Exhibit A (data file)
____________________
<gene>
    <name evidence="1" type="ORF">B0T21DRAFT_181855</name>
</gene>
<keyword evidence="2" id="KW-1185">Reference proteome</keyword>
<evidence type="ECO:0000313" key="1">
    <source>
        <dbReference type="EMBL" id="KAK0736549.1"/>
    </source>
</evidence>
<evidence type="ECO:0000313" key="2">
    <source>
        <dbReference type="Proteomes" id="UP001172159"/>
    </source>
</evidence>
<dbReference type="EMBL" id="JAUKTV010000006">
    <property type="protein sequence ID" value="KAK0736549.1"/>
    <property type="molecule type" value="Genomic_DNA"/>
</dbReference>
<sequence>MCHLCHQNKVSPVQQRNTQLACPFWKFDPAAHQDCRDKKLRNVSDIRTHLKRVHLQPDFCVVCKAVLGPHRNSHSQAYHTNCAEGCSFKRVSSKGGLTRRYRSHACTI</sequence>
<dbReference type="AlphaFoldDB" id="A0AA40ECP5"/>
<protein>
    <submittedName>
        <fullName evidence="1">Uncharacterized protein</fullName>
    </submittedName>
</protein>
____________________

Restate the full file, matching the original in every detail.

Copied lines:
<gene>
    <name evidence="1" type="ORF">B0T21DRAFT_181855</name>
</gene>
<keyword evidence="2" id="KW-1185">Reference proteome</keyword>
<evidence type="ECO:0000313" key="1">
    <source>
        <dbReference type="EMBL" id="KAK0736549.1"/>
    </source>
</evidence>
<evidence type="ECO:0000313" key="2">
    <source>
        <dbReference type="Proteomes" id="UP001172159"/>
    </source>
</evidence>
<dbReference type="EMBL" id="JAUKTV010000006">
    <property type="protein sequence ID" value="KAK0736549.1"/>
    <property type="molecule type" value="Genomic_DNA"/>
</dbReference>
<sequence>MCHLCHQNKVSPVQQRNTQLACPFWKFDPAAHQDCRDKKLRNVSDIRTHLKRVHLQPDFCVVCKAVLGPHRNSHSQAYHTNCAEGCSFKRVSSKGGLTRRYRSHACTI</sequence>
<dbReference type="AlphaFoldDB" id="A0AA40ECP5"/>
<protein>
    <submittedName>
        <fullName evidence="1">Uncharacterized protein</fullName>
    </submittedName>
</protein>